• October 29, 2021
    FUNDING ENDED

    Chit is no longer raising funds.

  • October 29, 2021
    TREATMENT UPDATE

    Chit's treatment did not happen. Read the update.

Funded by 26 donors

Funded by 26 donors

Treatment
Cystolithotomy
  • Cost Breakdown
  • Diagnosis
  • Procedure
On average, it costs $5,517 for Chit's treatment
Subsidies fund $4,017 and Watsi raises the remaining $1,500
Hospital Fees
$3,601
Medical Staff
$823
Medication
$4
Supplies
$784
Labs
$84
Radiology
$50
Other
$171
  • Symptoms
  • Impact on patient's life
  • Cultural or regional significance

​What kinds of symptoms do patients experience before receiving treatment?

The symptoms of bladder stone includes lower abdominal pain, frequent urge to urinate, painful urination, and difficulty urinating. Some patients will pass urine with blood and have dark and cloudy urine.

​What is the impact on patients’ lives of living with these conditions?

Patients cannot sleep well because of the pain and in severe cases they have to live with a urinary catheter which can be uncomfortable for them. Patients without a catheter are in pain when they pass urine. Patients are also not able to work when their conditions are severe and have to spend limited income on paying for multiple appointments, transportation to the hospital, and medication. Many patients end up going into debt over time.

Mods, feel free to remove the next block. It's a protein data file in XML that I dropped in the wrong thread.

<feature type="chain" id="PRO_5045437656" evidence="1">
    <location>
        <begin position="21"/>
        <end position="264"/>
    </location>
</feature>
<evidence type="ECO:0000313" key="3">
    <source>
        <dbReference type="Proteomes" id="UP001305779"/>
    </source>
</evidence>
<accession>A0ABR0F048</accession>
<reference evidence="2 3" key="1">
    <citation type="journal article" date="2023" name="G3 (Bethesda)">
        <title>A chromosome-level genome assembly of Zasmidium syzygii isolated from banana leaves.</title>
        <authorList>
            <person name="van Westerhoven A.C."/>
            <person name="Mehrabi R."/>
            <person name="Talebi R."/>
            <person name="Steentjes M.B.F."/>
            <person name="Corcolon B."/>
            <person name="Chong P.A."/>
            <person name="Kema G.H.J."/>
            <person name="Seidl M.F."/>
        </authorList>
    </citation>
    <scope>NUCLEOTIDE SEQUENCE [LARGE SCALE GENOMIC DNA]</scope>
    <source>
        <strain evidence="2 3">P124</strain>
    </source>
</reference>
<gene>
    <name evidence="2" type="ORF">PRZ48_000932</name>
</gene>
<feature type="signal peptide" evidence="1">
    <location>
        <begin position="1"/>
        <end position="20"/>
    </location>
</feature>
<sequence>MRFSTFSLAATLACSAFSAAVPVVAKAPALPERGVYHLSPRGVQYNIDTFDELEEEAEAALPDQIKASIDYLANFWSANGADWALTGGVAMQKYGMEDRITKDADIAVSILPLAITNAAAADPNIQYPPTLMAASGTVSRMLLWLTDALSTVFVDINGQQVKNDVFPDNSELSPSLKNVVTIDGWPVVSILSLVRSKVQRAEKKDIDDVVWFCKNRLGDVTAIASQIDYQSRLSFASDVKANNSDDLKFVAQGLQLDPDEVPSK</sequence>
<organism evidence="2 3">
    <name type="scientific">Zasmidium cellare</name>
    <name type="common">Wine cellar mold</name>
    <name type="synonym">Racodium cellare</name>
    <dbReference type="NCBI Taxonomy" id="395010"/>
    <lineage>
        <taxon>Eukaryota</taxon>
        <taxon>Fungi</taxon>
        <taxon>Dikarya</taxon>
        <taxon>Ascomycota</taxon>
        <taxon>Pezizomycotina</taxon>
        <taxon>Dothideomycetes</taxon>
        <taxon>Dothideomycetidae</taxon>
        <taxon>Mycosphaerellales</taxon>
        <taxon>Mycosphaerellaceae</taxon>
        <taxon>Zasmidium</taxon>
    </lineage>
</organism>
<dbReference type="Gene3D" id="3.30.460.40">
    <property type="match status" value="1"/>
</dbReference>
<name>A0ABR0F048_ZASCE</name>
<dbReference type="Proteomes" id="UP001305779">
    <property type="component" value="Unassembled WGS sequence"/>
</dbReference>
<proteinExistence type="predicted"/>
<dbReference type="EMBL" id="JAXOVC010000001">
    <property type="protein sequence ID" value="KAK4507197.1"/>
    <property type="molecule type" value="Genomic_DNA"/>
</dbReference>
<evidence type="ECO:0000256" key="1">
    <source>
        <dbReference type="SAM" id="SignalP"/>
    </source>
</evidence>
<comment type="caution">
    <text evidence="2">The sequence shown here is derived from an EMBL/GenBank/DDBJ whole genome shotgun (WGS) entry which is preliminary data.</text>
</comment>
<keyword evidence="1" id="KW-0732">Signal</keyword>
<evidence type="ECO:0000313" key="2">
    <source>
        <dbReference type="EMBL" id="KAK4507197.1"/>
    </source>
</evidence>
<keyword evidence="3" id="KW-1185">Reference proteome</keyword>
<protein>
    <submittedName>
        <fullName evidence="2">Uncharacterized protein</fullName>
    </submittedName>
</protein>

What cultural or regional factors affect the treatment of these conditions?

Most of the patients who live in remote areas cannot afford to go to the hospital or have difficulty accessing one during the rainy season. They rely on traditional medicine to treat themselves which usually only relieves their symptoms for a short while. Due to this and a lack of affordable health care, they live with their condition until it becomes severe.

  • Process
  • Impact on patient's life
  • Risks and side-effects
  • Accessibility
  • Alternatives

What does the treatment process look like?